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One other thing: Remember NBA players aren’t all alike — just like we’re not all alike. DiFrancesco creates custom programs for each player he trains, and Bazemore prefers to keep his body in shape with Pilates, rather than the yoga some of his teammates prefer. So, by all means, train like an NBA player, but remember that your training may vary.
TIP #2: SET YOUR GOALS AND PLAN ACCORDINGLY
Simply put, every NBA player has the same goal: winning the NBA championship. So as soon as last season’s NBA Finals ended in June 2017, each player began training with an eye on the next Finals in June 2018. For Bazemore, that means devoting the offseason to building strength. “Deadlifts. Kettlebell goblet squats. More total body,” as he puts it. And then during the season, they’re careful not to push too hard, lest they use up valuable energy needed for the game itself. As Bazemore puts it, “I wouldn’t go and do 3 sets of 8 bench presses and 12 squats two days before a game if I feel like my legs are dead.”
For you, maybe the goal is running a half-marathon. Or winning the championship in your rec league. Or just beating your buddies in a round of golf. Whatever it is, make a plan to get your body into shape and maintain that shape once you’re there — including, yes, giving yourself permission to rest when your body demands it.
TIP #3: START WITH AN ASSESSMENT, AND THEN CHECK IN
As you’d probably expect, each NBA team has state-of-the-art technology at its disposal. But sometimes, analog works best. On the Hawks, Bazemore fills out a survey every day where he rates his soreness and fatigue on a scale of 1–5. After practices, he rates how hard the practice was on a scale of 1–10. All of this is designed to adjudicate his overall wellness on a day-to-day basis. (DiFrancesco did something similar during his Lakers days.) These check-ins guide a player as he endures a game, a season and a career — and so he knows taking it easy during an early season workout helps ensure he’s fresh for the playoffs.
For you, such check-ins (in tandem with using a fitness tracking app like ours) can keep you on the right path and help you connect actions and consequences. (Bad workout? Maybe you didn’t eat or sleep well the night before.)
These check-ins can also reveal when you’re pushing yourself too hard. Bazemore advises, “Learn when to rest. Learn when enough is enough. We’re all competitors at the end of the day, we all want a little bit more, to squeeze a little bit more out. But you gotta learn when enough is enough, and get your mind ready to get back after it. You don’t want to burn yourself out.”
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TIP #4: DO THESE WORKOUTS
So what does an NBA player do to get and stay in shape? We’ll turn it over to Mr. Bazemore: “Over the summer is where you put in a ton of leg work and have the longer weight-room sessions — an hour and a half, two hours sometimes. Building the foundation. Cardio. Maybe two workouts a day. Three workouts a day. Not really touching a basketball as much. Maybe some spot shooting, some ballhandling.
<blockquote class=”instagram-media” data-instgrm-version=”7″ style=” background:#FFF; border:0; border-radius:3px; box-shadow:0 0 1px 0 rgba(0,0,0,0.5),0 1px 10px 0 rgba(0,0,0,0.15); margin: 1px; max-width:658px; padding:0; width:99.375%; width:-webkit-calc(100% – 2px); width:calc(100% – 2px);”><div style=”padding:8px;”> <div style=” background:#F8F8F8; line-height:0; margin-top:40px; padding:50.0% 0; text-align:center; width:100%;”> <div style=” background:url(data:image/png;base64,iVBORw0KGgoAAAANSUhEUgAAACwAAAAsCAMAAAApWqozAAAABGdBTUEAALGPC/xhBQAAAAFzUkdCAK7OHOkAAAAMUExURczMzPf399fX1+bm5mzY9AMAAADiSURBVDjLvZXbEsMgCES5/P8/t9FuRVCRmU73JWlzosgSIIZURCjo/ad+EQJJB4Hv8BFt+IDpQoCx1wjOSBFhh2XssxEIYn3ulI/6MNReE07UIWJEv8UEOWDS88LY97kqyTliJKKtuYBbruAyVh5wOHiXmpi5we58Ek028czwyuQdLKPG1Bkb4NnM+VeAnfHqn1k4+GPT6uGQcvu2h2OVuIf/gWUFyy8OWEpdyZSa3aVCqpVoVvzZZ2VTnn2wU8qzVjDDetO90GSy9mVLqtgYSy231MxrY6I2gGqjrTY0L8fxCxfCBbhWrsYYAAAAAElFTkSuQmCC); display:block; height:44px; margin:0 auto -44px; position:relative; top:-22px; width:44px;”></div></div><p style=” color:#c9c8cd; font-family:Arial,sans-serif; font-size:14px; line-height:17px; margin-bottom:0; margin-top:8px; overflow:hidden; padding:8px 0 7px; text-align:center; text-overflow:ellipsis; white-space:nowrap;”><a href=”https://www.instagram.com/p/BWiCC70l6eS/” style=” color:#c9c8cd; font-family:Arial,sans-serif; font-size:14px; font-style:normal; font-weight:normal; line-height:17px; text-decoration:none;” target=”_blank”>A post shared by Kent Bazemore (@24baze)</a> on <time style=” font-family:Arial,sans-serif; font-size:14px; line-height:17px;” datetime=”2017-07-14T15:18:58+00:00″>Jul 14, 2017 at 8:18am PDT</time></p></div></blockquote> <script async defer src=”//platform.instagram.com/en_US/embeds.js”></script>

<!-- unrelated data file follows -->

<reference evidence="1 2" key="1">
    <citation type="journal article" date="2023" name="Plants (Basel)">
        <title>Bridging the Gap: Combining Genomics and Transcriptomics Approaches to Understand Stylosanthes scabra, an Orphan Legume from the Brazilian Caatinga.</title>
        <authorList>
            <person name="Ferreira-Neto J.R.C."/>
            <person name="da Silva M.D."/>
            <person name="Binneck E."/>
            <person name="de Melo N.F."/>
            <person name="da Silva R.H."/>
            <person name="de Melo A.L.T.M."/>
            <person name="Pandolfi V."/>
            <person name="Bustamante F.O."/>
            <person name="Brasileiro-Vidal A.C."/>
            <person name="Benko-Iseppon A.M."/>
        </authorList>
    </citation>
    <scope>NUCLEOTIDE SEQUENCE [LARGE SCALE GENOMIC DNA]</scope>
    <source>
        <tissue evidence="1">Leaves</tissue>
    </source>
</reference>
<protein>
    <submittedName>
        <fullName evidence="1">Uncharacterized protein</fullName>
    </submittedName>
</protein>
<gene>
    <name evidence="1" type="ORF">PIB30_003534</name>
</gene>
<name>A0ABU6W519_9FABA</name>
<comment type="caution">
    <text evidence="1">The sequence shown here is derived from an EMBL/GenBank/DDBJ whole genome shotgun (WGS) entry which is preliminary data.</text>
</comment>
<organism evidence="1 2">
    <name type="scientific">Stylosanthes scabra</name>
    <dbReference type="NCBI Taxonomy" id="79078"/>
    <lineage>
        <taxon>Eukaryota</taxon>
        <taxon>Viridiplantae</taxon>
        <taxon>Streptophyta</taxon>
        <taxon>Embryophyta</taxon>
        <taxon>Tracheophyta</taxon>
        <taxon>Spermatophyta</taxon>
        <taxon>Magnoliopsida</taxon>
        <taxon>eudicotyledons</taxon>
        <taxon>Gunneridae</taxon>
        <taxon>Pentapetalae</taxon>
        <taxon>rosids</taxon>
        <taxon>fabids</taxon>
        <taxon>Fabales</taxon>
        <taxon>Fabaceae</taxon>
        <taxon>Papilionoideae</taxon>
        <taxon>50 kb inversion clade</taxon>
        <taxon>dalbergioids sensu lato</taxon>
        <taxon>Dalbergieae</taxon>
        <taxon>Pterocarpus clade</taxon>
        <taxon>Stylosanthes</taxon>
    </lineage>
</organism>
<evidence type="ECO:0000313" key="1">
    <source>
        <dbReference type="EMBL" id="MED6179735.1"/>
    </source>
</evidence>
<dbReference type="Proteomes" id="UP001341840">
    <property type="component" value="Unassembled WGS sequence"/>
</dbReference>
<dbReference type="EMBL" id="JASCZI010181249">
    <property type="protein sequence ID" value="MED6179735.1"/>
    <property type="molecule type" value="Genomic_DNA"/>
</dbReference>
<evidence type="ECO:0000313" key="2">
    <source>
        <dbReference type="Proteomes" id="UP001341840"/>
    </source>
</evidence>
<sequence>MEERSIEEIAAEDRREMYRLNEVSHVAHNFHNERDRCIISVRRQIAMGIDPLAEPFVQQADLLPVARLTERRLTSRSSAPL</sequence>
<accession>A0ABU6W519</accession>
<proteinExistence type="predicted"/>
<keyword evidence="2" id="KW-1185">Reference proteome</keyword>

A post shared by Kent Bazemore (@24baze) on Jul 14, 2017 at 8:18am PDT
“Then the season rolls around. You’re always about working on what works for you. For me, that’s mobility. I go to SculptHouse here in Atlanta, which is Pilates.”
For those of us who can’t afford the time or energy to work out this intensely, DiFrancesco puts it in a relatable context. “When you break the body down into its core building blocks — bones, ligaments, tendons, muscles — what you’re talking about is preparing those building blocks for an incredible pace and intensity of schedule. For a basketball player, what you need to think about is starting from the feet up.” In other words, lifting weights might help you grow big muscles, but if the underlying structure isn’t strong, you’re not going to be able to endure a long season — whether you’re in the NBA or training for a marathon.
For an NBA player, this approach means working on the mobility of the lower legs and doing anything that keeps the hips strong and mobile as well as keeping the core strong. Bazemore mentions his love of planks and side planks, which can impact the entire body. Both men mention goblet squats, which are basically a deep squat executed while holding a kettlebell. Both mention deadlifts (with DiFrancesco pointing out that quality of execution is more important than lifting a lot of weight). DiFrancesco also mentioned landmine exercises, which combine weightlifting with mobility and, for a long-levered NBA player, means reducing the impact of deep squats during weightlifting. (Lowering your body when you have long legs is harder than it is for the rest of us.)